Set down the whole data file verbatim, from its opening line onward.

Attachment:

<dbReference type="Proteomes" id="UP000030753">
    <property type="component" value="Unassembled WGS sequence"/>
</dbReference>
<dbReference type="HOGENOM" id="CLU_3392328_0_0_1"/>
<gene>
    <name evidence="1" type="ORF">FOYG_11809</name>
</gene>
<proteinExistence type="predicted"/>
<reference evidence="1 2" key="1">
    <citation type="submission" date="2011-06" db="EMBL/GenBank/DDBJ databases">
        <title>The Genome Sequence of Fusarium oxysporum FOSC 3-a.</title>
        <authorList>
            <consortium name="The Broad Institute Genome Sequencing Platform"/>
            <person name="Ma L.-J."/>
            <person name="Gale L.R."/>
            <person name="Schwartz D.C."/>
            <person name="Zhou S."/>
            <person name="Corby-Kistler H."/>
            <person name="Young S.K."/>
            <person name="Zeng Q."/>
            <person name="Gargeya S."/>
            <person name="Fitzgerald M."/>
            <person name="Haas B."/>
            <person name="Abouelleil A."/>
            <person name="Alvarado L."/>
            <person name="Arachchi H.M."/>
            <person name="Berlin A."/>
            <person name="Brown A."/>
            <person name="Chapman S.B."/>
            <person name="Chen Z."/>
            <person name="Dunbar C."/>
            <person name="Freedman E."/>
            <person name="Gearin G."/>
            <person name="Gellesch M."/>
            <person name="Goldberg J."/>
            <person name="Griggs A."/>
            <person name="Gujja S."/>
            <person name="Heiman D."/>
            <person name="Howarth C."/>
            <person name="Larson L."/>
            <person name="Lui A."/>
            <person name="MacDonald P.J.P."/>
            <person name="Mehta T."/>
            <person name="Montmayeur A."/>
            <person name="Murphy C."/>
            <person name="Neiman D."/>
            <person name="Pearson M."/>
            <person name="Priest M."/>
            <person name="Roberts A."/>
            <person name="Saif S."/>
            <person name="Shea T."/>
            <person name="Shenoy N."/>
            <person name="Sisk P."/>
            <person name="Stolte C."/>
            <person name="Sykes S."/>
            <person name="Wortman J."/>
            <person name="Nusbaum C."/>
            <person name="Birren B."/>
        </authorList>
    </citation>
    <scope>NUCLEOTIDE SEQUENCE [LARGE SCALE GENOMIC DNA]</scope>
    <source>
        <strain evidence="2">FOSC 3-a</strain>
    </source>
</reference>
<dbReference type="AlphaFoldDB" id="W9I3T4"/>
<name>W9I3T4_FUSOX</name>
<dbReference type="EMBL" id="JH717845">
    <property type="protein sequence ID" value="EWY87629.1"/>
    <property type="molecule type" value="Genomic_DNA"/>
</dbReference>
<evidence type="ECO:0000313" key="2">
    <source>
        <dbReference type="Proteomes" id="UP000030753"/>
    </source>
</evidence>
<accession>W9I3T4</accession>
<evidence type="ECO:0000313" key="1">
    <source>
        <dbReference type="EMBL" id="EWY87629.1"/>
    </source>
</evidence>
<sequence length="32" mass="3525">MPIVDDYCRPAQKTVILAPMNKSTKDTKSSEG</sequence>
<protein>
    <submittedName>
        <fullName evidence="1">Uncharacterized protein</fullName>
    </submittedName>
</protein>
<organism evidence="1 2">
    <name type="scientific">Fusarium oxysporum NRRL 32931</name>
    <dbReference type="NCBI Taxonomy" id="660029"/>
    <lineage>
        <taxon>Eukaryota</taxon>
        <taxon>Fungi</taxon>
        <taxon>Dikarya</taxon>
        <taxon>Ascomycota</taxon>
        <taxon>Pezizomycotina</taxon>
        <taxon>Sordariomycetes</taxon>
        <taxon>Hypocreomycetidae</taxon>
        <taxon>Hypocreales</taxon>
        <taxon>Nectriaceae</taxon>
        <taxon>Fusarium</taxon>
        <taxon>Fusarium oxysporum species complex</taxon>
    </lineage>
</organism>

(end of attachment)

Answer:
<dbReference type="Proteomes" id="UP000030753">
    <property type="component" value="Unassembled WGS sequence"/>
</dbReference>
<dbReference type="HOGENOM" id="CLU_3392328_0_0_1"/>
<gene>
    <name evidence="1" type="ORF">FOYG_11809</name>
</gene>
<proteinExistence type="predicted"/>
<reference evidence="1 2" key="1">
    <citation type="submission" date="2011-06" db="EMBL/GenBank/DDBJ databases">
        <title>The Genome Sequence of Fusarium oxysporum FOSC 3-a.</title>
        <authorList>
            <consortium name="The Broad Institute Genome Sequencing Platform"/>
            <person name="Ma L.-J."/>
            <person name="Gale L.R."/>
            <person name="Schwartz D.C."/>
            <person name="Zhou S."/>
            <person name="Corby-Kistler H."/>
            <person name="Young S.K."/>
            <person name="Zeng Q."/>
            <person name="Gargeya S."/>
            <person name="Fitzgerald M."/>
            <person name="Haas B."/>
            <person name="Abouelleil A."/>
            <person name="Alvarado L."/>
            <person name="Arachchi H.M."/>
            <person name="Berlin A."/>
            <person name="Brown A."/>
            <person name="Chapman S.B."/>
            <person name="Chen Z."/>
            <person name="Dunbar C."/>
            <person name="Freedman E."/>
            <person name="Gearin G."/>
            <person name="Gellesch M."/>
            <person name="Goldberg J."/>
            <person name="Griggs A."/>
            <person name="Gujja S."/>
            <person name="Heiman D."/>
            <person name="Howarth C."/>
            <person name="Larson L."/>
            <person name="Lui A."/>
            <person name="MacDonald P.J.P."/>
            <person name="Mehta T."/>
            <person name="Montmayeur A."/>
            <person name="Murphy C."/>
            <person name="Neiman D."/>
            <person name="Pearson M."/>
            <person name="Priest M."/>
            <person name="Roberts A."/>
            <person name="Saif S."/>
            <person name="Shea T."/>
            <person name="Shenoy N."/>
            <person name="Sisk P."/>
            <person name="Stolte C."/>
            <person name="Sykes S."/>
            <person name="Wortman J."/>
            <person name="Nusbaum C."/>
            <person name="Birren B."/>
        </authorList>
    </citation>
    <scope>NUCLEOTIDE SEQUENCE [LARGE SCALE GENOMIC DNA]</scope>
    <source>
        <strain evidence="2">FOSC 3-a</strain>
    </source>
</reference>
<dbReference type="AlphaFoldDB" id="W9I3T4"/>
<name>W9I3T4_FUSOX</name>
<dbReference type="EMBL" id="JH717845">
    <property type="protein sequence ID" value="EWY87629.1"/>
    <property type="molecule type" value="Genomic_DNA"/>
</dbReference>
<evidence type="ECO:0000313" key="2">
    <source>
        <dbReference type="Proteomes" id="UP000030753"/>
    </source>
</evidence>
<accession>W9I3T4</accession>
<evidence type="ECO:0000313" key="1">
    <source>
        <dbReference type="EMBL" id="EWY87629.1"/>
    </source>
</evidence>
<sequence length="32" mass="3525">MPIVDDYCRPAQKTVILAPMNKSTKDTKSSEG</sequence>
<protein>
    <submittedName>
        <fullName evidence="1">Uncharacterized protein</fullName>
    </submittedName>
</protein>
<organism evidence="1 2">
    <name type="scientific">Fusarium oxysporum NRRL 32931</name>
    <dbReference type="NCBI Taxonomy" id="660029"/>
    <lineage>
        <taxon>Eukaryota</taxon>
        <taxon>Fungi</taxon>
        <taxon>Dikarya</taxon>
        <taxon>Ascomycota</taxon>
        <taxon>Pezizomycotina</taxon>
        <taxon>Sordariomycetes</taxon>
        <taxon>Hypocreomycetidae</taxon>
        <taxon>Hypocreales</taxon>
        <taxon>Nectriaceae</taxon>
        <taxon>Fusarium</taxon>
        <taxon>Fusarium oxysporum species complex</taxon>
    </lineage>
</organism>